The Duke of York spoke passionately about the need to provide young people with skills when he officially launched the Gloucester Citizen and Gloucestershire Echo's Apprenticeship Awards 2014.
He met some of the 100 students during a tour of Gloucestershire College's Launchpad vocational centre in Tewkesbury and soon put them at ease with his relaxed manner.
He impressed business leaders at the event with his knowledge of apprenticeships and during a speech called for skilled young people to be given greater recognition.
"We want an enterprising nation and I don't come across many young people not prepared to work and actually go out and do something when they leave school," said the Duke.
"Education, training and skills are all part of the same tree trunk. But as you progress through that education system, the pathways you can choose should open up like the boughs and then branches of the tree."
But it should not close the route to either further or higher education.
"This is about the connectivity of the real world into the education world," said the Duke.
He called for greater recognition for the achievements of apprentices.
"We recognise people who come out of university with a degree ceremony, I think we should do something similar for apprenticeships and recognise them in a way that is really valuable to young people."
He described the Gloucestershire Apprenticeship Awards as "really outstanding".
"It has become clear to me how important local media is. They know what is the right thing to do. I would like to commend the local media for what they are doing in encouraging businesses to flourish."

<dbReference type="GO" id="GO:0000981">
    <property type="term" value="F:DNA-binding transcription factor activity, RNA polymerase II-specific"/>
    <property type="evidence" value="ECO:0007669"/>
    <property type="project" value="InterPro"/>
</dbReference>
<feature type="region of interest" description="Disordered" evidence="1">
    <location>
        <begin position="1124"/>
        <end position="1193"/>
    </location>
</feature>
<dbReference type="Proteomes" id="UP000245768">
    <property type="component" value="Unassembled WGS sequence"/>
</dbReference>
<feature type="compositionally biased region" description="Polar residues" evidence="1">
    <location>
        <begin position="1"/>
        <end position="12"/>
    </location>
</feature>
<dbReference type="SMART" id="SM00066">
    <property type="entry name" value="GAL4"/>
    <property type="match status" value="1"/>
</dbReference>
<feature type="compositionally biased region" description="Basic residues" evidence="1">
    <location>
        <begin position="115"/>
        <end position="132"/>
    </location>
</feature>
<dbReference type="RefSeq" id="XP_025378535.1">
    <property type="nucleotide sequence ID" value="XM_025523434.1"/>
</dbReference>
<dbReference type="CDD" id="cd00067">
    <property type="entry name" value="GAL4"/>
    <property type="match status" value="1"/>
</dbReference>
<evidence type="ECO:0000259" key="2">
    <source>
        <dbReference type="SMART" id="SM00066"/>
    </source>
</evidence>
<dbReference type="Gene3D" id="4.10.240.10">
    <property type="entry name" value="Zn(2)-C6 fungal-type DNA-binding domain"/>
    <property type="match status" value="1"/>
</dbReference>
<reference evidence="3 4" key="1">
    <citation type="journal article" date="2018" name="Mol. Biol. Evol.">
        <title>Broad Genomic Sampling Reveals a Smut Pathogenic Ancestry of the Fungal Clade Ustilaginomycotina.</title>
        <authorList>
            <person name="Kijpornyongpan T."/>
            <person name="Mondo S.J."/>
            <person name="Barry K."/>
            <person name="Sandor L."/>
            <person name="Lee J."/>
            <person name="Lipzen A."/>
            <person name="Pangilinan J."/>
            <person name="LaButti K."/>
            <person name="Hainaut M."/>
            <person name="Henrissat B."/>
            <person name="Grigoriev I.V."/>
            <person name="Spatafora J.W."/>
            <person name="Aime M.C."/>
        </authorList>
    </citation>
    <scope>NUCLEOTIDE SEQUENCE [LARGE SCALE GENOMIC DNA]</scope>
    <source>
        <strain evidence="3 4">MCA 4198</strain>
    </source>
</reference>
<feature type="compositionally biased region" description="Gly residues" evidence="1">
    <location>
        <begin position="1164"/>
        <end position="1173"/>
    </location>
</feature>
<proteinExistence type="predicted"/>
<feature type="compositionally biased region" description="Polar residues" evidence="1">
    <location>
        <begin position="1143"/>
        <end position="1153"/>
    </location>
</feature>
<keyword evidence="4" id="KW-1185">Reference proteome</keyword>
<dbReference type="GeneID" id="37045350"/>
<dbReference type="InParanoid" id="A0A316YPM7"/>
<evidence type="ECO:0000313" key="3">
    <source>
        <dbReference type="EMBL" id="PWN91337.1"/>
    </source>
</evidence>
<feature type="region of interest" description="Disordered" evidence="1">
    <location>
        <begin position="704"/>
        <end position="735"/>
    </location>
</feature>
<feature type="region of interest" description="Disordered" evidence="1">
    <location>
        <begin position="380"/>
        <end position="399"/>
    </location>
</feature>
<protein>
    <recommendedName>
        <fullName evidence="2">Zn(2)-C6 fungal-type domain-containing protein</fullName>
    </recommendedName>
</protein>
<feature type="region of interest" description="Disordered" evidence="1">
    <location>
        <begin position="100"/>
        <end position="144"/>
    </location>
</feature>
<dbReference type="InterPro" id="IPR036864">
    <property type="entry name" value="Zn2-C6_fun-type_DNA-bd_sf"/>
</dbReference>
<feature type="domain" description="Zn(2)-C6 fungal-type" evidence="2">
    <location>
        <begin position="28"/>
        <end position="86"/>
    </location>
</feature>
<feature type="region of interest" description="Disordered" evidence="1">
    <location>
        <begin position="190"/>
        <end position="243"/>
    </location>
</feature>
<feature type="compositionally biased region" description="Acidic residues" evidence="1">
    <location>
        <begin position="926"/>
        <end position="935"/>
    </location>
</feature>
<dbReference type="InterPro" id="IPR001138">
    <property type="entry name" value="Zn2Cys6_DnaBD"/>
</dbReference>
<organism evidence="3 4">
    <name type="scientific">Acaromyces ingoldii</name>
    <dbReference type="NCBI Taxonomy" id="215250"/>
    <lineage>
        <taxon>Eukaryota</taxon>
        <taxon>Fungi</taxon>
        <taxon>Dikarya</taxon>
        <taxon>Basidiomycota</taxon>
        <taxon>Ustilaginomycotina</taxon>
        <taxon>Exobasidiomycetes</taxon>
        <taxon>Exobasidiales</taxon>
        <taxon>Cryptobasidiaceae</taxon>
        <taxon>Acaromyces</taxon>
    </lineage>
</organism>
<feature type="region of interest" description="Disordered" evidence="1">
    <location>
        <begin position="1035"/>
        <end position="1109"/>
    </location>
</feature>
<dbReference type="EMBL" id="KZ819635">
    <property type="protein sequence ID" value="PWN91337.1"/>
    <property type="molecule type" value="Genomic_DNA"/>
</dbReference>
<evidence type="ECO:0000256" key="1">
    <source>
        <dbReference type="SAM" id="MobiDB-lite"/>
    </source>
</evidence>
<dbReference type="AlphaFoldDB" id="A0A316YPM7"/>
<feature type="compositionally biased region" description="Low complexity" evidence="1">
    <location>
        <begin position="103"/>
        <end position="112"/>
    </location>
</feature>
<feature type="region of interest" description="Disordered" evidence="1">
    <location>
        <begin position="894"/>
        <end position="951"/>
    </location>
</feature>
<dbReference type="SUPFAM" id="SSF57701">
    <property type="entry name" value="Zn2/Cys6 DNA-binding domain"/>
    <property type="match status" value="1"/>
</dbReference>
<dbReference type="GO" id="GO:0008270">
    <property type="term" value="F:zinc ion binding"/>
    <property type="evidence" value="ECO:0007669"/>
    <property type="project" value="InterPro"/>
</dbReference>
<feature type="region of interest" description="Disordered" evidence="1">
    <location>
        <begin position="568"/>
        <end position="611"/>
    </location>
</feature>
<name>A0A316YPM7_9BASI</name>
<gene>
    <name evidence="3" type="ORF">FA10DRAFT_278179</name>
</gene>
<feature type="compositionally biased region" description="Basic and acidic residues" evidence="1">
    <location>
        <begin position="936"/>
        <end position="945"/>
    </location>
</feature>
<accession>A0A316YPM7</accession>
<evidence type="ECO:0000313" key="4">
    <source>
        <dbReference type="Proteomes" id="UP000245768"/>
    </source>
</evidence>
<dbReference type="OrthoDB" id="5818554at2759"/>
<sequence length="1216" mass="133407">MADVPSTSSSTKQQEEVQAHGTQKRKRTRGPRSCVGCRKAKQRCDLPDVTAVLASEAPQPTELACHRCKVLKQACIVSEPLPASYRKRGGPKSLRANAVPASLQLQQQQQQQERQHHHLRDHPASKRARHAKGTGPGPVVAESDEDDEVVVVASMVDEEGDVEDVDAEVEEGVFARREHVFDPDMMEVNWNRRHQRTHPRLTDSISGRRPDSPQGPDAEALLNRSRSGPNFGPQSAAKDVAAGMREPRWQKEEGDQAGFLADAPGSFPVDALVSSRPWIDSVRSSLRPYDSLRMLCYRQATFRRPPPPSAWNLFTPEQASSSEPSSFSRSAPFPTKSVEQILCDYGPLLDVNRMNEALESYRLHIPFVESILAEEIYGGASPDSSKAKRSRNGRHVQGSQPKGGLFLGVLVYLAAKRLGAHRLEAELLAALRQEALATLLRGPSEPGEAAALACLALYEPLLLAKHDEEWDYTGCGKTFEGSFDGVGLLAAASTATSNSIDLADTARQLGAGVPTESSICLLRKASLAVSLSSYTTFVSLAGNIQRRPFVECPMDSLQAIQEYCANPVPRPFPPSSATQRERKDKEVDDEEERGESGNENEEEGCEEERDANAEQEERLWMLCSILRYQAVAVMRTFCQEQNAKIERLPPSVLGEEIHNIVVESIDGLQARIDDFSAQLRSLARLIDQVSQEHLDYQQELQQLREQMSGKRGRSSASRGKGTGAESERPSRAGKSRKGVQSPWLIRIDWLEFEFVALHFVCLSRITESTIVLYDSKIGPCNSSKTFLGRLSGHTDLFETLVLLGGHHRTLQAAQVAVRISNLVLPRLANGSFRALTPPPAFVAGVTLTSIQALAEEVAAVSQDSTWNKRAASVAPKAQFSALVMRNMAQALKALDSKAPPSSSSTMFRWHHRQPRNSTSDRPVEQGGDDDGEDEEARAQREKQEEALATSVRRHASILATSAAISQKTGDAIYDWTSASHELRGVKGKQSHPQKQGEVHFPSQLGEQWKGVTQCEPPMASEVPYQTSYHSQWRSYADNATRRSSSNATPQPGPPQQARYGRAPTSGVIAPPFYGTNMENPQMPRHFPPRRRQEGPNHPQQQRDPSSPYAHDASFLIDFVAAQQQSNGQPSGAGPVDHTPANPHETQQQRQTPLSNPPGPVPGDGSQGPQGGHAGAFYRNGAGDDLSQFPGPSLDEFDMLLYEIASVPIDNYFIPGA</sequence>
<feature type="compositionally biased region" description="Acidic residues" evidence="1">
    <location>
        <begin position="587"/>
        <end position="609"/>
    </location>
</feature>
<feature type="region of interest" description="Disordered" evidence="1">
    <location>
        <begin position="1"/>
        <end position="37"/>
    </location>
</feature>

He urged businesses to "think a little bit harder" about succession planning and about young people.
"If we do not give young people the experience, how are they supposed to learn? How are they supposed to get into the workplace," he asked.
The Duke met catering, hair and beauty, engineering, and construction students. Engineering student Jordan Courtney, 16, from Tewkesbury, said: "The Duke was really interested. It was a great experience to meet him."
The Duke also chatted with Chris Pockett, of high-tech Wotton-under-engineers Renishaw, which has 111 apprentices. He asked how companies could overcome past prejudices against apprenticeships.
"I told him I think it is a cultural issue," said Mr Pockett. "You have to engage in schools and colleges and you will gradually break it down."
Matthew Burgess, principal of Gloucestershire College, joint title sponsors of the Apprenticeship Awards with the Warranty Group, said the Duke's visit was "fantastic" for the college, apprentices and business.
For full details of the Apprenticeship Awards, visit gloucestercitizen.co.uk/apprenticeship.